Almost a Miracle: The American Victory in the War of Independence

By John Ferling | Go to book overview

21
“WE ARE SUSPENDED IN THE
BALANCE”: SPRING AND SUMMER 1781

WASHINGTON remained at headquarters in New Windsor, New York, through the dark winter of 1781, anxiously awaiting word of Greene's fate. He had supported Greene's daring strategy of dividing his army, saying that such a tack could be “supported upon just Military Principles.” He continued to caution him “to avoid a general action,” predicting that the defeat of the southern army would be “the most probable consequence of such an event.”1 Washington was fully aware of the “miserable situation” that Greene faced: an army consisting mostly of “raw troops” who were “literally naked,” while the “southern states have not the resources” to supply its needs. France alone could alleviate that problem, Washington sadly acknowledged. France also held the key, he added, to relieving the pressure on the southern army, which was “pressed in all sides,” with Cornwallis menacing it from the south and west, Arnold from the north. From early on, Washington solicited help for the South from Rochambeau and Ternay, pointing to the deficiencies that had resulted from the capture of Lincoln's army and its stores in Charleston, and explaining that it was crucial for the well-being of the postwar United States that it retain Georgia and South Carolina. Clutching at straws, he proposed in December that Ternay seek to persuade the Spanish in Havana to link their Caribbean fleet with his in Newport and, together with the Franco-American armies, the allies could retake Georgia and South Carolina, and liberate Florida.2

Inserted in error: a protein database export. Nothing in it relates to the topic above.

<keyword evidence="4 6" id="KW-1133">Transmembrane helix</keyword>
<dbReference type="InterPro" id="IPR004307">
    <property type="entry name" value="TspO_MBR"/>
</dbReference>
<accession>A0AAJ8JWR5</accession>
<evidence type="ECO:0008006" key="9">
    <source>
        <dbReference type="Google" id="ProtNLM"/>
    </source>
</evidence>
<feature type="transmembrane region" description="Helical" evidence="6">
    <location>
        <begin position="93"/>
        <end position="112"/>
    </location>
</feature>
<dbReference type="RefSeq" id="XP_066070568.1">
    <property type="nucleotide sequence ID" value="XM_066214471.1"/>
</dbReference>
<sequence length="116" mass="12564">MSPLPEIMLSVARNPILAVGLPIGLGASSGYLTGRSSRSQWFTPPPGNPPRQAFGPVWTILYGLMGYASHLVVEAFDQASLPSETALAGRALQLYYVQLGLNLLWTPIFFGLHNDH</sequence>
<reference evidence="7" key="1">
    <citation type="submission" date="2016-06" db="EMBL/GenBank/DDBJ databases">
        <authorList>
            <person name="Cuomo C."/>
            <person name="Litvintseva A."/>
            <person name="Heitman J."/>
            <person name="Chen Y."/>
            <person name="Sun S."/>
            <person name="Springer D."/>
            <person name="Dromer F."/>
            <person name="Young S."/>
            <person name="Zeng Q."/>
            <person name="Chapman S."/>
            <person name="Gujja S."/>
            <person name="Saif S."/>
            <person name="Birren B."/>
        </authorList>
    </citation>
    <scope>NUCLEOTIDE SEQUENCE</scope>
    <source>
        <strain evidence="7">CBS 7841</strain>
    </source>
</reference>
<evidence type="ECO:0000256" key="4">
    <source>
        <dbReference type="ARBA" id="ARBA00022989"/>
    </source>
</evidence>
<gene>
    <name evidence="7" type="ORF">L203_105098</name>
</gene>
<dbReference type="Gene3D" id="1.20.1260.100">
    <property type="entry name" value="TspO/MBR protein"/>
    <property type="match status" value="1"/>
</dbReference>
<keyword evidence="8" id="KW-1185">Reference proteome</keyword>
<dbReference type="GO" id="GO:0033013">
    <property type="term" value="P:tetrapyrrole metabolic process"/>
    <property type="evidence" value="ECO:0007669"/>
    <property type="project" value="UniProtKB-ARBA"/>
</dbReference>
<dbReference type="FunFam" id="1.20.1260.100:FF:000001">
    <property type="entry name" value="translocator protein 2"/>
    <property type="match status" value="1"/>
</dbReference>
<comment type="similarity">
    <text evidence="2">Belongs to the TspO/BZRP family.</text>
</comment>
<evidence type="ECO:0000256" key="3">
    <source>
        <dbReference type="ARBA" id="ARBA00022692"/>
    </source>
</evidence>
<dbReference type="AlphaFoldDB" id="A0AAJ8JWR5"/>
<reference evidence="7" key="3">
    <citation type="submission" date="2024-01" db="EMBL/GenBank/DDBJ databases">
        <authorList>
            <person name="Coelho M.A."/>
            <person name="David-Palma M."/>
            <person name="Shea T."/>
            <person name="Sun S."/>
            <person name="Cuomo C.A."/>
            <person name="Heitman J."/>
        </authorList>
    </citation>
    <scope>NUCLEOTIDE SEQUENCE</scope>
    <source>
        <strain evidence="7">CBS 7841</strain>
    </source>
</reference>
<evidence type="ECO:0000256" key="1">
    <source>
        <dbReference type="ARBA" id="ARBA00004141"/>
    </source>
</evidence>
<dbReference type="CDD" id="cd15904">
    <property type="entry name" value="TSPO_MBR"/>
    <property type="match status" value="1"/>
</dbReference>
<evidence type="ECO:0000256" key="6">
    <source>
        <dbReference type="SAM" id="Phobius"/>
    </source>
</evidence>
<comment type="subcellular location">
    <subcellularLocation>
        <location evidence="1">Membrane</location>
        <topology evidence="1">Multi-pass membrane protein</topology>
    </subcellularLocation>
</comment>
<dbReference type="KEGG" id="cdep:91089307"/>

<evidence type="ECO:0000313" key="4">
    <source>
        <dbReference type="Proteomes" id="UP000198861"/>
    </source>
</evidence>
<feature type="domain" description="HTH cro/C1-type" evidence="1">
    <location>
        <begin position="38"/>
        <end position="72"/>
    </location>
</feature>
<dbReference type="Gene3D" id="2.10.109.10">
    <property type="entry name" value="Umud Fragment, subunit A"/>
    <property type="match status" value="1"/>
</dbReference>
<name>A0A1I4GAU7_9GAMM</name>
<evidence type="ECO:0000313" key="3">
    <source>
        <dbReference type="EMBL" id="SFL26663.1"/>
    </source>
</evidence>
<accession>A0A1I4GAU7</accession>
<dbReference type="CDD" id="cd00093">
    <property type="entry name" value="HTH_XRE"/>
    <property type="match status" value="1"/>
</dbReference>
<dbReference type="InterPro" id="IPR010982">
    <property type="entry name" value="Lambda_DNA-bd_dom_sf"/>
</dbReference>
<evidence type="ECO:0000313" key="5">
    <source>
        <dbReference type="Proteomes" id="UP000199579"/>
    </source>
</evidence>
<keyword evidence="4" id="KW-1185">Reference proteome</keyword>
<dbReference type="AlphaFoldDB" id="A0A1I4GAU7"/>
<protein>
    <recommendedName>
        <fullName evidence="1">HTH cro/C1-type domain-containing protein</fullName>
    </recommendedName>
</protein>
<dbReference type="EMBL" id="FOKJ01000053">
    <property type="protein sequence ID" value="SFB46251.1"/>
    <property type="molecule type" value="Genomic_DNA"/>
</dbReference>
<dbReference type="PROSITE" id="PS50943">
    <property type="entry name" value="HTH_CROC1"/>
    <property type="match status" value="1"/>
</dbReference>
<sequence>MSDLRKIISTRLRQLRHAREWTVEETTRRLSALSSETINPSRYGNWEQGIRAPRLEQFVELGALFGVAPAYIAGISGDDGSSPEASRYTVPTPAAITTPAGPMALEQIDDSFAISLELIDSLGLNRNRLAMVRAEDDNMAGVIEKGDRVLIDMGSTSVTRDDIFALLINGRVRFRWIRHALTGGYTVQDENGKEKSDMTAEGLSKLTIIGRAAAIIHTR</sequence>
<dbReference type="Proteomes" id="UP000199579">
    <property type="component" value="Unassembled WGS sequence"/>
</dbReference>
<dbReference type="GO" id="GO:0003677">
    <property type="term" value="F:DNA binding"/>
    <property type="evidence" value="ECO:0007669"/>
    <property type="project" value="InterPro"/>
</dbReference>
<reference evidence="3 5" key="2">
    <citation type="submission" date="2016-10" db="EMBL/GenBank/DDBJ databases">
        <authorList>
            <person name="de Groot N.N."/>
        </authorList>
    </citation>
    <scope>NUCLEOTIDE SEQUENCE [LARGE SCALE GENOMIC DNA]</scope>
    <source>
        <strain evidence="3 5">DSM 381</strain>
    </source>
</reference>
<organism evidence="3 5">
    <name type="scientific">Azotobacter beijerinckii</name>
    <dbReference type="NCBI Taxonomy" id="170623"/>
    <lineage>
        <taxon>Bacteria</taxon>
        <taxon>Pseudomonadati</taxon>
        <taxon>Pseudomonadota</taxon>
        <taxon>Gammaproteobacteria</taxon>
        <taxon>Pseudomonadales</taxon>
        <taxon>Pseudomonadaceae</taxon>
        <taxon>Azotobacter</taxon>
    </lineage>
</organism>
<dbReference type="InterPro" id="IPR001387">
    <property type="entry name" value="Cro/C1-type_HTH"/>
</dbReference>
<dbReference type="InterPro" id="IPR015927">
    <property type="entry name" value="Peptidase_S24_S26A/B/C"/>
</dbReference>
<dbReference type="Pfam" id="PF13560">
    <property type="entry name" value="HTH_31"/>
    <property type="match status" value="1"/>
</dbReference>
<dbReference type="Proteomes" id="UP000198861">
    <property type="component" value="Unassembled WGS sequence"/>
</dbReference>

Rochambeau and Ternay wanted no part of a scheme laden with diplomatic snares—Spain, they gently reminded Washington, was not an ally of the United States—but their thinking took an unexpected turn when they discovered that a

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